336 F.2d 640
John Bernard DOYLE, Appellant,
UNITED STATES of America, Appellee.
United States Court of Appeals Ninth Circuit.
Sept. 9, 1964.
Richard C. Smith, Smith, Scott & Morthland, Yakima, Wash., for appellant.
Frank R. Freeman, U.S. Atty., C. D. Fransen, Asst. U.S. Atty., Yakima, Wash., for appellee.
Before ORR, HAMLEY, and BROWNING, Circuit Judges.
HAMLEY, Circuit Judge.
John Bernard Doyle, serving a life sentence in a federal prison for second degree murder, appeals from a district court order denying his motion, made under 28 U.S.C. 2255, to vacate the sentence. Doyle argues that the district court erred in denying his motion without granting him an evidentiary hearing.
Under section 2255, an evidentiary hearing must be granted unless the motion and files and records of the case conclusively show that the petitioner is entitled to no relief. Machibroda v. United States, 368 U.S. 487, 82 S.Ct. 510, 7 L.Ed.2d 473.
The first ground on which the motion to vacate is based is that Doyle was denied the right to retain counsel of his own choice to assist him at the trial. If this ground is supportable on the facts, Doyle was denied a constitutional right. Where a defendant is able to obtain counsel for himself and does not ask the court to appoint counsel, he must be given a reasonable time and a fair opportunity to secure counsel of his own choice. Releford v. United States, 9 Cir., 288 F.2d 298, 301.
In a memorandum and affidavit filed in support of his motion, Doyle made detailed factual allegations tending to support his charge that he was not permitted to retain counsel of his own choice. He alleged that he had $2,800 which could have been used to retain counsel and which he had desired to use for that purpose; that the court, however, appointed J. P. Tonkoff as his counsel without first advising Doyle of his right to have counsel of his own choice; that Tonkoff represented to Doyle and members of his family that Doyle was compelled to accept Tonkoff as his counsel; that he advised the court of his acceptance of Tonkoff partly because of this representation and partly because the Sheriff of Yakima County, Bert Guns, informed him that if he made a scene in court about Tonkoff's appointment '* * * something unpleasant would happen to my Mother'; that Tonkoff demanded that Doyle consent to have the $2,800 turned over to Tonkoff and this was done.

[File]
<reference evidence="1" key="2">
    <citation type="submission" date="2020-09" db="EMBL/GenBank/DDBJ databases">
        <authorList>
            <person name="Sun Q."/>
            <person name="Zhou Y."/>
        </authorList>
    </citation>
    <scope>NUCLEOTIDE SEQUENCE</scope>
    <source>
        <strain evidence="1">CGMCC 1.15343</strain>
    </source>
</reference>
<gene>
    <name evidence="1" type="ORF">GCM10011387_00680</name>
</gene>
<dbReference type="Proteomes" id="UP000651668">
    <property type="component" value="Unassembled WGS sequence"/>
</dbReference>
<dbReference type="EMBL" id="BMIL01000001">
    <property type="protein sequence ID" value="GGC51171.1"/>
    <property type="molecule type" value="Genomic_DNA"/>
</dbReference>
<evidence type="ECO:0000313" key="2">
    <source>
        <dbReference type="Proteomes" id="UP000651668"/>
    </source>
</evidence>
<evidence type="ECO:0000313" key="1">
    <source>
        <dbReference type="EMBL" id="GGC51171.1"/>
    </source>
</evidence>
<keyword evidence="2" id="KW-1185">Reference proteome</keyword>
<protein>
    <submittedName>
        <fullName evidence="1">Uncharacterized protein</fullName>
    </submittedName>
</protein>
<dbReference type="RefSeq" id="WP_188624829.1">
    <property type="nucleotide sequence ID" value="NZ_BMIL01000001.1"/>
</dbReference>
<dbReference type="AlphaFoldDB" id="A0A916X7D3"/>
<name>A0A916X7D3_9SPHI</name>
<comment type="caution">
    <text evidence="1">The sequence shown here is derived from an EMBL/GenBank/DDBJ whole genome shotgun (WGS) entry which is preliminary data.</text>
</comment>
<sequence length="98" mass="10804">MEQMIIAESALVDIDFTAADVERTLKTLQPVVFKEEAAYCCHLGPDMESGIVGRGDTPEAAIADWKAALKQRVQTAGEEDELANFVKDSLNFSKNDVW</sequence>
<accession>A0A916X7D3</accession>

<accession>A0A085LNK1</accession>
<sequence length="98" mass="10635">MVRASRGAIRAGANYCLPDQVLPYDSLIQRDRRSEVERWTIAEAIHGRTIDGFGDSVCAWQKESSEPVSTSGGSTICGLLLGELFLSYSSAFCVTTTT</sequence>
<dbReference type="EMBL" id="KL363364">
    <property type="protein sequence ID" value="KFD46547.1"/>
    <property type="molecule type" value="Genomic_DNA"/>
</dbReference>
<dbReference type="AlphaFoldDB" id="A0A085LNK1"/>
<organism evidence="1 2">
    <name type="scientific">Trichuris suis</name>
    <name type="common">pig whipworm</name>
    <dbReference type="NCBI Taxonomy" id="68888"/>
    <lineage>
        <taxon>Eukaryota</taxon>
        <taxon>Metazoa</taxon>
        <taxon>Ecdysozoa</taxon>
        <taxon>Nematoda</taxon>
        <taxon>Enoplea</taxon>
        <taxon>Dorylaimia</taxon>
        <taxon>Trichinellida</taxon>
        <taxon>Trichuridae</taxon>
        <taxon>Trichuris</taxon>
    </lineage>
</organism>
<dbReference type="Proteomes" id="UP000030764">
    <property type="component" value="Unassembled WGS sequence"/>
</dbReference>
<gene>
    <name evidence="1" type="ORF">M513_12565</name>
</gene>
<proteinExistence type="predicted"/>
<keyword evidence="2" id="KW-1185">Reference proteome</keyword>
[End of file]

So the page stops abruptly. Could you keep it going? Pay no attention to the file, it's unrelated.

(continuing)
These allegations were denied in an answering memorandum and in affidavits filed by Tonkoff and Sheriff Guns.
Dealing with this ground in its memorandum opinion the district court stated that the record shows the appointment of Tonkoff '* * * an experienced and vigorous criminal lawyer.' This attorney, the court stated, was accepted by Doyle as his attorney. Continuing, the court stated:
'* * * It was so stated on three occasions in open court as the record shows. Defendant cannot now say he was not represented by an attorney of his choice as he expressed no choice and accepted the attorney appointed for him.'
As in Machibroda v. United States, 368 U.S. 487, 494-495, 82 S.Ct. 510, 7 L.Ed.2d 473, the factual allegations in support of this ground for section 2255 relief relate '* * * primarily to purported occurrences outside the courtroom and upon which the record could, therefore, cast no real light.' While the Tonkoff and Guns affidavits counter Doyle's factual allegations, they are not a part of the 'files and records of the case' within the meaning of section 2255. United States v. Salerno, 2 Cir., 290 F.2d 105, 106. See, also, Machibroda v. United States, supra, 368 U.S. at page 495, 82 S.Ct. 510; Walker v. Johnston, 312 U.S. 275, 286-287, 61 S.Ct. 574, 85 L.Ed. 830; Jones v. Cunningham, 4 Cir., 313 F.2d 347, 349, note 4. Doyle is therefore entitled to an evidentiary hearing on this ground.
Since Doyle must be accorded a hearing it is not necessary to consider, at this time, the other grounds relied upon in the motion to vacate the sentence. If Doyle has any evidence to present in support of any of these grounds it should be received, together with any countering evidence. The district court will then be able to determine all of the issues on the basis of findings of fact and conclusions of law, as contemplated by section 2255 where an evidentiary hearing is held.
Reversed and remanded for further proceedings.